D-Day: The liberation of Europe has lessons for today’s war leaders.

Paul Johnson, arguably one the best living historians, writes on the risks of D Day, and the necessity of historical perspective in wartime — including the war in Iraq.

BY PAUL JOHNSON
Thursday, June 3, 2004 12:01 a.m. EDT

LONDON–To launch a large-scale opposed landing across many miles of water is the most hazardous of all military operations. Nothing before or since has ever been mounted on the scale of Operation Overlord, though the U.S. invasion of Iraq after the 9/11 outrage employed more firepower. The D-Day landing that began June 6, 1944, involved three services, airborne and glider troops, submarine landing, undercover agents and saboteurs, and an astonishing array of technological gimmicks.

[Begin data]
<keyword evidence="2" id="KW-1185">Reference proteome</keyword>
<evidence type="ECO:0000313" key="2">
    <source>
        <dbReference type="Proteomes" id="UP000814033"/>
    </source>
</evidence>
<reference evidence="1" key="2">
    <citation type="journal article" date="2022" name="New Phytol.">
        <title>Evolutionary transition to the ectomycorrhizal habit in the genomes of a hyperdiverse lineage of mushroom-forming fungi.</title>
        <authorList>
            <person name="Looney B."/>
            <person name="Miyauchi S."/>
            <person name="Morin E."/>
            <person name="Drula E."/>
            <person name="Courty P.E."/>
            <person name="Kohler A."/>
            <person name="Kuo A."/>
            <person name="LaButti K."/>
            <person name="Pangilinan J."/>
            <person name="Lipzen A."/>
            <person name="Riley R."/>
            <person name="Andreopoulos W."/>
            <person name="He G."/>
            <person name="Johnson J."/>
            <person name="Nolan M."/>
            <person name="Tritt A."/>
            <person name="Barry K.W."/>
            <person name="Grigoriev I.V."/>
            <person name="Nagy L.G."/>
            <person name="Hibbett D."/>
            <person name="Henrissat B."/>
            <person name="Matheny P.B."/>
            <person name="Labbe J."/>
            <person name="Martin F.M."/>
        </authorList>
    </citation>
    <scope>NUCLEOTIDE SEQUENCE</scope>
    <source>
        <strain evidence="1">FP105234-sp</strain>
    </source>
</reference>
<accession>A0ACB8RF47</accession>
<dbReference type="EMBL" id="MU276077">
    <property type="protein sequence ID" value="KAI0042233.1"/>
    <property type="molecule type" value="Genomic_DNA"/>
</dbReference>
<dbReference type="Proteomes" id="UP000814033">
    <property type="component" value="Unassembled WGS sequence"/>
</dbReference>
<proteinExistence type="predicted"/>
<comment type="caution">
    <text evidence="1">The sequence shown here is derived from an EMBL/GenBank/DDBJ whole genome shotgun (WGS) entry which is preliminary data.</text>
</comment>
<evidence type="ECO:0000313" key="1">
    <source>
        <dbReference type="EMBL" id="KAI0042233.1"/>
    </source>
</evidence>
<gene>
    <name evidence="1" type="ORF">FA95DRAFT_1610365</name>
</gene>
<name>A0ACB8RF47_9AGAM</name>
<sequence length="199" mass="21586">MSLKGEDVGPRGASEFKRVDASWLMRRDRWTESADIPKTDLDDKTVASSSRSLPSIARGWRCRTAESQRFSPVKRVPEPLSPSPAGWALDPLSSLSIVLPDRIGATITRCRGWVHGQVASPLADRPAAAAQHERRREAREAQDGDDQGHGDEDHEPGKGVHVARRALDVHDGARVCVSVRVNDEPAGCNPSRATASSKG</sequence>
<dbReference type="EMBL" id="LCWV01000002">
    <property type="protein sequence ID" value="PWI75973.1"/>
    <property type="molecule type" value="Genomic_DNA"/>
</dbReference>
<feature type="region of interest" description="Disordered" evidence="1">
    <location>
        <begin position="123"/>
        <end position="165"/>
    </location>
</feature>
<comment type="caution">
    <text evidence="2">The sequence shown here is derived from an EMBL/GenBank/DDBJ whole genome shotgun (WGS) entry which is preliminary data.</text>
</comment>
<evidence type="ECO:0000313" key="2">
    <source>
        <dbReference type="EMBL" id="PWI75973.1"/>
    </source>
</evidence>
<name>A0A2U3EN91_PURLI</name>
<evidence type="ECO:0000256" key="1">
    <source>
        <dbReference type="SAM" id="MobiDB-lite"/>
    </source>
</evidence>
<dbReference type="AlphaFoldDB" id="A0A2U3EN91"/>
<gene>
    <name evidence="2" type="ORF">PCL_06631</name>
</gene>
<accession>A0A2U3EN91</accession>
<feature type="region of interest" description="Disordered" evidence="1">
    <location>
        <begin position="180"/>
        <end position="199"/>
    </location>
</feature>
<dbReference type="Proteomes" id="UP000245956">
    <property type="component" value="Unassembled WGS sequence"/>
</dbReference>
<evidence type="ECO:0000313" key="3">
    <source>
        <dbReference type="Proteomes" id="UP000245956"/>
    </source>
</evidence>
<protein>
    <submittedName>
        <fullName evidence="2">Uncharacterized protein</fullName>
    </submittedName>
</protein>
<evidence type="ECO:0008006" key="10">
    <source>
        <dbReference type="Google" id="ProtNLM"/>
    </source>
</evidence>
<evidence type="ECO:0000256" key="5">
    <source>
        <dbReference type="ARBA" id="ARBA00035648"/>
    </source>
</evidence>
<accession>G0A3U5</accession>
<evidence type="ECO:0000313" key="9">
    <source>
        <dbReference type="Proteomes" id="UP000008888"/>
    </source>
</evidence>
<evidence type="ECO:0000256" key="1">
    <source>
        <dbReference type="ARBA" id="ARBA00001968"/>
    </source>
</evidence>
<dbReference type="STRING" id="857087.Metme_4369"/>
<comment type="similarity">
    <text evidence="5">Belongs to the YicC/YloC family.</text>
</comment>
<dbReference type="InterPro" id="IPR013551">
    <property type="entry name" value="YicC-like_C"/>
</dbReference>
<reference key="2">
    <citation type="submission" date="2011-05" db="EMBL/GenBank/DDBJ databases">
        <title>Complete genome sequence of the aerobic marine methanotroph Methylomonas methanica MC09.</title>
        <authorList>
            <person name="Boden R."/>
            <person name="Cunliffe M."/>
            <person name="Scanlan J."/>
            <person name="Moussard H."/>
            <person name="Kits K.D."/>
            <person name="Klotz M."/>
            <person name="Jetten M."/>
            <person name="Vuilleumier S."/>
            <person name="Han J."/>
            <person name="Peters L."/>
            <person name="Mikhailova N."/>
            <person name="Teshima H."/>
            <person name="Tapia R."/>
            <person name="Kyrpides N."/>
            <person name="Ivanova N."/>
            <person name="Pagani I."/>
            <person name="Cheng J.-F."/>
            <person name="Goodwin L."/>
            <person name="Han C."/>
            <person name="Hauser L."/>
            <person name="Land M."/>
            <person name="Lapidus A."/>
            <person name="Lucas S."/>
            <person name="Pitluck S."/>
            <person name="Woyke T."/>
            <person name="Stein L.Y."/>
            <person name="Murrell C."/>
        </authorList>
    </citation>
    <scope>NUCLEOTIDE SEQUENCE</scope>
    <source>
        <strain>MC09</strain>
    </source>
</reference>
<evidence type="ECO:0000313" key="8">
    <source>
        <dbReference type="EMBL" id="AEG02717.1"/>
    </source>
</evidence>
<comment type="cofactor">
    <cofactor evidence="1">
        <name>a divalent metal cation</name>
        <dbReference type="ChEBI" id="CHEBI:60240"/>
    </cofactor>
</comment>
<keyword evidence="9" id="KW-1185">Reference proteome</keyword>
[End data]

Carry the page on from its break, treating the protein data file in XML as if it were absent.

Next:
It was the most carefully planned operation in history, and it had to be. So many things could go wrong. Churchill had learned from the bitter experience of Gallipoli 30 years before how easily a big invasion could be pinned down on a narrow beachhead and never break out of it. That nearly ended his political career. The Dieppe rehearsal showed the risks we were taking and the real possibility of a catastrophe. In Italy, we had had another near-disaster at Anzio.

Read the entire article on the Wall Street Opinion Journal website.

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